Cort Adelers gate 30 (kart)
The South Africa Programme and the Network on Local Politics in Developing Countries (at theUniversity of Oslo) are very pleased to invite you to participate in a two-day open conference
Date: 8-9 June 2004.
Venue: Helga Eng Building, University of Oslo, Blindern
In 1994 South Africa’s historic shift to a popularly elected post-apartheid government signaled a dramatic triumph in the struggle to extend democracy and human rights to the excluded majority. Formal components of democracy -such as elections, state organs and institutional channels- were constructed. Not least, a highly innovative constitutional framework underpinned the edifice of civil and political rights. One of the most innovative aspects of the new era was the constitutional space given also to the right to an adequate standard of living, in other words, to socio-economic rights. The landmark of a decade after apartheid now provides the opportune occasion for a critically balanced analysis of the extent to which these formal spaces of democracy have enabled, shaped and constrained the fulfillment of socio-economic rights in South Africa. The aim of the 2 day conference is to critically assess the interface between the formal spaces of democracy and different actors within what is termed a politics of socio-economic rights. The conference will explore the following questions:
progress has been made in the fulfillment of socio-economic rights since 1994?
do different actors relate to these formal spaces, interact with them and use them in order to fulfil socio-economic rights?
strategies, whether collaborative or confrontational, are most effective in fulfilling socio-economic rights?
are the challenges ahead for socio-economic rights and how should South Africa deal with the politics of rights in the years to follow? Leading South African scholars, activists and NGO actors, along with Norwegian-based discussants, will place these questions in the context of specific themes addressing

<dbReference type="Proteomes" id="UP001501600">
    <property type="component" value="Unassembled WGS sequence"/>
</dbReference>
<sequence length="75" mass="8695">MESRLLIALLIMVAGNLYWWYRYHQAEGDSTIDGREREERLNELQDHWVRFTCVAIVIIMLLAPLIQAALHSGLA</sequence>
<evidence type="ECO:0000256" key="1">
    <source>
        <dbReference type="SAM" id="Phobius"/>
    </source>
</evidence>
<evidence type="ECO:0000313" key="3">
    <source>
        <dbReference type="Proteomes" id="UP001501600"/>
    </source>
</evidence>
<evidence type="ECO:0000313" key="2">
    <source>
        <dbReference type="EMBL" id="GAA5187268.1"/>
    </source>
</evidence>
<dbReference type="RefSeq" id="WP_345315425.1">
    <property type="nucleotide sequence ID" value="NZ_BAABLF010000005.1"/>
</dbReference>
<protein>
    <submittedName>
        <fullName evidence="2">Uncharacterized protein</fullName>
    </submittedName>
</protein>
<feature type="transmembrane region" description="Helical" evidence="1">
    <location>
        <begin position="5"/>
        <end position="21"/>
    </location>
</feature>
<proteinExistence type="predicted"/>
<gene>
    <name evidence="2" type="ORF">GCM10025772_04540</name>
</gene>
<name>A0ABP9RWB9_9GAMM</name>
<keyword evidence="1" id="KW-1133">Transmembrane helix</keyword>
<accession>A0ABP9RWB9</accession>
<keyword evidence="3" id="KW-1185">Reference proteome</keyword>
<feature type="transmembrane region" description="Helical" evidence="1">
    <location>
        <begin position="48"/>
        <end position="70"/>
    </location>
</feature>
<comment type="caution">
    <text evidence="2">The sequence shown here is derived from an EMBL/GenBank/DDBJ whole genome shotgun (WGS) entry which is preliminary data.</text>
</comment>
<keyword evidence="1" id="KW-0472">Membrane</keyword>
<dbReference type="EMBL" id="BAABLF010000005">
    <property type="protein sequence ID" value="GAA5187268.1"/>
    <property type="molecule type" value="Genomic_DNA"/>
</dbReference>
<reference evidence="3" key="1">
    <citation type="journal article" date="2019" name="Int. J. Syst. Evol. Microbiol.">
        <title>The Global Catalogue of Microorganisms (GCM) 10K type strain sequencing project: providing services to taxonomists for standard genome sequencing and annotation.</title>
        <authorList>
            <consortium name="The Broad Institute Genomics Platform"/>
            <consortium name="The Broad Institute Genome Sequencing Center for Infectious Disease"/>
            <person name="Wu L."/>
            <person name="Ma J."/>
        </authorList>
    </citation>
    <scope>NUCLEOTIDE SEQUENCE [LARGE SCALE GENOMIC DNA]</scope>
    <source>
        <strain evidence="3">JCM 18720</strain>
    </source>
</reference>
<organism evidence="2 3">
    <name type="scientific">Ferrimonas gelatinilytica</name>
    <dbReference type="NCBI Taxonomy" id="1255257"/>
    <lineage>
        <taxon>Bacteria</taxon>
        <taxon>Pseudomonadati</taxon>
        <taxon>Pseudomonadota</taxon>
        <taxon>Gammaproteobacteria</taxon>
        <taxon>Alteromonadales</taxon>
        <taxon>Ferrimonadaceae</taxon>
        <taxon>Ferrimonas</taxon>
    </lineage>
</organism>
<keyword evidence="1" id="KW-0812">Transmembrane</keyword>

Geir Ulfstein (Norwegian Centre for Human Rights): Welcome remarks
Adam Habib (Human Sciences Research Council): The Transition from Apartheid to Democracy
Albie Sachs (Constitutional Court of SA): How We Got from There to Here: On the Bill of Rights and Fulfillment of Socio-Economic Rights in Post-Apartheid South Africa
Siri Gloppen (University of Bergen and Christian Michelsen Institute): Socio-Economic Rights and Constitutionalism: Not by Litigation Alone?
Charlotte McClain (South African Human Rights Commission):
Socio-Economic Rights and the Role of the SAHRC
Open floor discussion. Discussant: Sibonile Khoza (Community Law Centre, Univ. of the Western Cape)
Julian May (University of KwaZulu Natal): Poverty and Social Policy
Open floor discussion. Discussant: Einar Braathen (Norwegian Institute for Urban and Regional Research)
Richard Ballard (University of KwaZulu Natal): The Social Movements Project
Liv Tørres (Norwegian Research Council): Labour and the Politics of the Alliance
Treatment Action Campaign (not confirmed) HIV/AIDS: How the Treatment Plan was Won
Open floor discussion. Discussant: Peris Jones (Norwegian Centre for Human Rights)
Thembele Kepe and Ben Cousins (PLAAS, Univ of the Western Cape): Land Reform and Rural Development
Open floor discussion. Discussant: Tor Arve Benjaminsen (Noragric)
Paul Graham (Institute for Democracy in South Africa). Socio-Economic
Rights: Cornerstone or Capstone of Democracy?
Open floor discussion
Kristian Stokke (Univ. of Oslo). Concluding Remarks
For further information contact:
Dr. Peris Jones, Norwegian Centre for Human Rights (peris.jones at nchr.uio.no) or
Prof. Kristian Stokke, University of Oslo (kristian.stokke at sgeo.uio.no).